The shotgun pellets, which emits 600 metals balls simultaneously, have turned out to brute sometimes deadly for people in Kashmir this year.

On the day of Eid-ul-Fitr, while walking back home from prayers, the 30-year-old Sheeraz Ahmad Naikoo was seriously injured when he was hit with the volley of pellets in South Kashmir's Islamabad district.

Sheeraz was rushed to the hospital where he succumbed. The medical records of Sheeraz revealed that the cause of his death was pellets.

"He had pellets all over his upper body including the neck, throat, chest, face and abdomen," reads his medical record.

Initially, the police claimed Sheeraz died because of a grenade blast. Later, in November, in a report submitted to State Human Rights Commission, Police admitted that Sheeraz was injured when police and other forces fired pellets and tear gas shells to disperse the mob on June 16, 2018.

In one of the horrific incidents of this year, a 19-month Hiba Nisar was hit by a pellet in her right eye at her home in Shopian district of South Kashmir. Hiba was in her mother's lap during the time of the tragic incident.

The family was trying to flee their home after it was filled with tear gas smoke.

Doctors have successfully removed the pellet from Hiba's eye, but her eyesight is still in danger.

On June 22, Abid Hussain Sheikh, a mason by profession was hit with a bullet in his leg during the gun battle between armed rebels and Indian armed forces in Nowshera village of South Kashmir.

The bullet had ruptured the central nerve and shin bone of Abid. His leg was amputated after eight days.

Like, Abid and Hiba, this year hundreds of Kashmiris especially young ones have met the same fate.

Censorship

The young journalist from Srinagar, Asif Sultan, is behind bars for four months. He was detained by government forces during the intervening night of August 27-28 from his home in Srinagar.

Aasif was working as an assistant editor with Srinagar-based monthly magazine, Kashmir Narrator and was continuously writing stories for it.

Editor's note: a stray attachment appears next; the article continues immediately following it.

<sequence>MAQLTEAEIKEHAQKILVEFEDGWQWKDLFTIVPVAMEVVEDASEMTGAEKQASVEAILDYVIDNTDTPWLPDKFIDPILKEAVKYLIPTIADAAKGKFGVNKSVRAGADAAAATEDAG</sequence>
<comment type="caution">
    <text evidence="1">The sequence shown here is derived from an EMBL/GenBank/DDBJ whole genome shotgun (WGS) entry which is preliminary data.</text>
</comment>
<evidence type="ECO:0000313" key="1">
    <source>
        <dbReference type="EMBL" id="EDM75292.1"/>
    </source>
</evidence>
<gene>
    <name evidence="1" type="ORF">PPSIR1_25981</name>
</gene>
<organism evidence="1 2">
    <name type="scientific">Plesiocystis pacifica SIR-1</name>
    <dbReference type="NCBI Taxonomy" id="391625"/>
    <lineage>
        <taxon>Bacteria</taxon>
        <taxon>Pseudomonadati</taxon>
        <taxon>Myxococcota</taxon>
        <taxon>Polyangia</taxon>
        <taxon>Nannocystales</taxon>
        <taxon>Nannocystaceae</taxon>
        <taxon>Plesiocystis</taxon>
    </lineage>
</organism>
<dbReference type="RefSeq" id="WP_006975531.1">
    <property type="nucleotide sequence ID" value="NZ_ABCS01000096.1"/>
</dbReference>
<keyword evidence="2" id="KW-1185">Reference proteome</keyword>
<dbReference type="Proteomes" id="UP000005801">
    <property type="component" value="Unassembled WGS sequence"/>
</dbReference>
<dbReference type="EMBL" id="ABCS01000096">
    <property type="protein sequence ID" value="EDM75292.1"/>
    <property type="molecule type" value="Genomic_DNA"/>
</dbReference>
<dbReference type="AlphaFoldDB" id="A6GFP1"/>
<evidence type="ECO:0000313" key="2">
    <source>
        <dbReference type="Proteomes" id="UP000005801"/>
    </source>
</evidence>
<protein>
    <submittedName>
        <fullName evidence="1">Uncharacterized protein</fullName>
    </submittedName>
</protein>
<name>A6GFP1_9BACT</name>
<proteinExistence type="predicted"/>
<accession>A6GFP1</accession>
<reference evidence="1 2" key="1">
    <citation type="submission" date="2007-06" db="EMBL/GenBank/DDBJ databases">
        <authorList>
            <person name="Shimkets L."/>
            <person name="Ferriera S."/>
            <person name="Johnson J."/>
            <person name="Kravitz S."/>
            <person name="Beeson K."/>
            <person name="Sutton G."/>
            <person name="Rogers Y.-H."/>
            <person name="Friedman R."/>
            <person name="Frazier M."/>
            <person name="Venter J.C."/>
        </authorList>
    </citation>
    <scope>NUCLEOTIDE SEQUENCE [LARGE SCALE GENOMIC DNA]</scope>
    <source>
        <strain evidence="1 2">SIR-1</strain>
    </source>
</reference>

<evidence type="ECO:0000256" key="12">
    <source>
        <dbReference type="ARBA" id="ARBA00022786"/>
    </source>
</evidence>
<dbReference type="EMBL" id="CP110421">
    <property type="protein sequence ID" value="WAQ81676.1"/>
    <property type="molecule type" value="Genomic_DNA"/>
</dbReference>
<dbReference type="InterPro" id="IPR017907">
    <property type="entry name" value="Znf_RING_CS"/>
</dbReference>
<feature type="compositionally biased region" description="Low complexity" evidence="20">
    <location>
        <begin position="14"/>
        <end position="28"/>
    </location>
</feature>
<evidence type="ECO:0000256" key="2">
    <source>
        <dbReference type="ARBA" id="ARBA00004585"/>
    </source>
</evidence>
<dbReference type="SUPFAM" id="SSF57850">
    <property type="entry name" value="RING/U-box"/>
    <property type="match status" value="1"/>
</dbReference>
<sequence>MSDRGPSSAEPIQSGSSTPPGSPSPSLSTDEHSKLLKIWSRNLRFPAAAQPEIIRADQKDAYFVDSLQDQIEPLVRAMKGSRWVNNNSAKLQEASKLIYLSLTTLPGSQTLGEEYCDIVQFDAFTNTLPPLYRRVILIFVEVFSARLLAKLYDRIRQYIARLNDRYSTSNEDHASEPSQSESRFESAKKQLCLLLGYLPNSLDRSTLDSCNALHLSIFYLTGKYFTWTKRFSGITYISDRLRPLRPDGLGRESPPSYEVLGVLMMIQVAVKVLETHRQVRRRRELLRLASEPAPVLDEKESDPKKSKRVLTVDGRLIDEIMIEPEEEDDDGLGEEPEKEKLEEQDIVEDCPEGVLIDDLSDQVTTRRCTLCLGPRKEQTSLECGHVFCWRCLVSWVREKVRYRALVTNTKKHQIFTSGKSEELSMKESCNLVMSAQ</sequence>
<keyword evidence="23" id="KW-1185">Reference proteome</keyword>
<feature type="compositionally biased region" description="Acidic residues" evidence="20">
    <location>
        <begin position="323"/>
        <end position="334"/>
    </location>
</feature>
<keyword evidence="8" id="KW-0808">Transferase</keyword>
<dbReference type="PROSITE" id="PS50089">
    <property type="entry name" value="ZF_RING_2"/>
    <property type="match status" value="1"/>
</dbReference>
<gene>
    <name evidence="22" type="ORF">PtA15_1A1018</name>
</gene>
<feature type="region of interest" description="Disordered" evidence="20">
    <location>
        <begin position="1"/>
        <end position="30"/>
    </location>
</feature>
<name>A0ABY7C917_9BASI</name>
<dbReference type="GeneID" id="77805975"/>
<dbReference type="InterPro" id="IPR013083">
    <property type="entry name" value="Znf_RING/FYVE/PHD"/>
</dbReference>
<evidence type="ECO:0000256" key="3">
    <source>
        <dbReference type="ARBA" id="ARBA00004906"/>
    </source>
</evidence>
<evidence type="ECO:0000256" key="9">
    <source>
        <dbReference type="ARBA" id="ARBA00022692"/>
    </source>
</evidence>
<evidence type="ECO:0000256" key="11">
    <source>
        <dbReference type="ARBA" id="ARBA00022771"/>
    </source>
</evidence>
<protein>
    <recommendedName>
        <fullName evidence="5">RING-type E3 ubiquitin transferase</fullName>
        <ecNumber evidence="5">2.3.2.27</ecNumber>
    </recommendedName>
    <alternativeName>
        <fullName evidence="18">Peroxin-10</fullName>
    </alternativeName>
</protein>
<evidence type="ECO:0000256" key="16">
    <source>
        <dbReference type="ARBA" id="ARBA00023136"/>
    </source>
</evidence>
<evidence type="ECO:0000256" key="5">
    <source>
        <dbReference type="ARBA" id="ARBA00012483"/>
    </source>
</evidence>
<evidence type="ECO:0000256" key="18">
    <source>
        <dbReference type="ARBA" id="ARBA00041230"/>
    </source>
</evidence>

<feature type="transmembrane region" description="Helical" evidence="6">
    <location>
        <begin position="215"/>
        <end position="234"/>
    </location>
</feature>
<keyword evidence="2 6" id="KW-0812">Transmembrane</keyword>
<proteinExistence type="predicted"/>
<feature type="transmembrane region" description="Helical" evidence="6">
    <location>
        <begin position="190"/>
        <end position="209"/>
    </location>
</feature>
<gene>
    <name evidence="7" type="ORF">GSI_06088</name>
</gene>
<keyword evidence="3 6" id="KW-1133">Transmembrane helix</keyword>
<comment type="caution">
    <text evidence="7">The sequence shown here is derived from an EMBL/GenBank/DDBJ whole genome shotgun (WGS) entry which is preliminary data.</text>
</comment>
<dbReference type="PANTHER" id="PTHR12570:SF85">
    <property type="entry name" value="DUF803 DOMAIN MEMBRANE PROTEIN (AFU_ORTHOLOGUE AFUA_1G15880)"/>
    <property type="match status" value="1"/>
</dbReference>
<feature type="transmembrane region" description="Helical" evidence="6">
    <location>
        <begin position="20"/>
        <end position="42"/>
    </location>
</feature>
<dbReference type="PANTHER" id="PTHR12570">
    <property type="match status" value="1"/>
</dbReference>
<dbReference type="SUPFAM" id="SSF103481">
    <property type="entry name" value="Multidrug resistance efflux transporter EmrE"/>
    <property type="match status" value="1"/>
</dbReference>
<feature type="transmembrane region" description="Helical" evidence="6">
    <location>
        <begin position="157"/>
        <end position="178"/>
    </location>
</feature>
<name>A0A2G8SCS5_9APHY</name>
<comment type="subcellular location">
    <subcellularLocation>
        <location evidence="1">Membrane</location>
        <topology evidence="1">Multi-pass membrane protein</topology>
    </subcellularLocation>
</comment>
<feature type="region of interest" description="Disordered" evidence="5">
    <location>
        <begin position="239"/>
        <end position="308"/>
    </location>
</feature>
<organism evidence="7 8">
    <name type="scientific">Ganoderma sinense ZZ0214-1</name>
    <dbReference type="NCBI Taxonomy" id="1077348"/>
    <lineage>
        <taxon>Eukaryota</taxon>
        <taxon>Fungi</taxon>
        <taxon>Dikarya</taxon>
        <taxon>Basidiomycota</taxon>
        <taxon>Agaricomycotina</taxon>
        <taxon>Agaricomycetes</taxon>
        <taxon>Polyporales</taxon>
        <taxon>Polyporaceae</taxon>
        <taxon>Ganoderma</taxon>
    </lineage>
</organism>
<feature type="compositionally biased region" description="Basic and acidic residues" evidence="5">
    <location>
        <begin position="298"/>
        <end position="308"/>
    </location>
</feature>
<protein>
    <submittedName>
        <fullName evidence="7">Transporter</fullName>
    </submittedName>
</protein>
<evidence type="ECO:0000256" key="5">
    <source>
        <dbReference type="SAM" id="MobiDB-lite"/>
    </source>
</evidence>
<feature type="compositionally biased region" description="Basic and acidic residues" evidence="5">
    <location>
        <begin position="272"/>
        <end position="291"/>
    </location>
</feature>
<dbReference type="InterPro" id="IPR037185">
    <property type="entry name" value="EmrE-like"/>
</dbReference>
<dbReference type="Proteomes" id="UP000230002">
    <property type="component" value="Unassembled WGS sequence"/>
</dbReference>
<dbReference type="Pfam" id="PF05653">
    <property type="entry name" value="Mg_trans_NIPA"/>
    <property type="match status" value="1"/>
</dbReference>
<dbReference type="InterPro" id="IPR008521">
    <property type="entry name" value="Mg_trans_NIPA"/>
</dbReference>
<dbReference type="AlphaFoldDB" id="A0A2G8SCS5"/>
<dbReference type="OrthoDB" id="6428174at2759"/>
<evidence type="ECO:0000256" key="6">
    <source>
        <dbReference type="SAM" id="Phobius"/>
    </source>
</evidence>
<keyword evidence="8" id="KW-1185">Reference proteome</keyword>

Defending the Aasif's arrest the Police in a court said, "In his reporting, he (Aasif) is glorifying terrorists, and he would often give coverage to Hizbul Mujahideen terrorists, especially Burhan Wani, to attract youth towards terrorist organisations, especially Hizbul Mujahideen."

However, the Aasif's editor Showkat A Motta and his family denied the police statement. They said police questioned Aasif over his ideology and the stories he had written for the magazine.

In one more incident, on June 14, the senior journalist and editor-in-chief of Srinagar-based English daily Rising Kashmir Shujaat Bukhari was shot dead along with two personal security guards by three unknown gunmen outside his office.

After the investigation in Shujaat's killing, the police in a press conference claimed that the gunmen were three armed rebels.

Rejecting the police claims, the armed rebels, as per media reports said the Shujaat's killing was the handy work of Indian agencies.

According to the report published by Community to Protect Journalist (CPJ) on November 14, alongside Aasif and Shujaat, scores of other journalist were assaulted in Kashmir in 2018 while performing their duties, and sometimes journalists were not allowed to cover stories.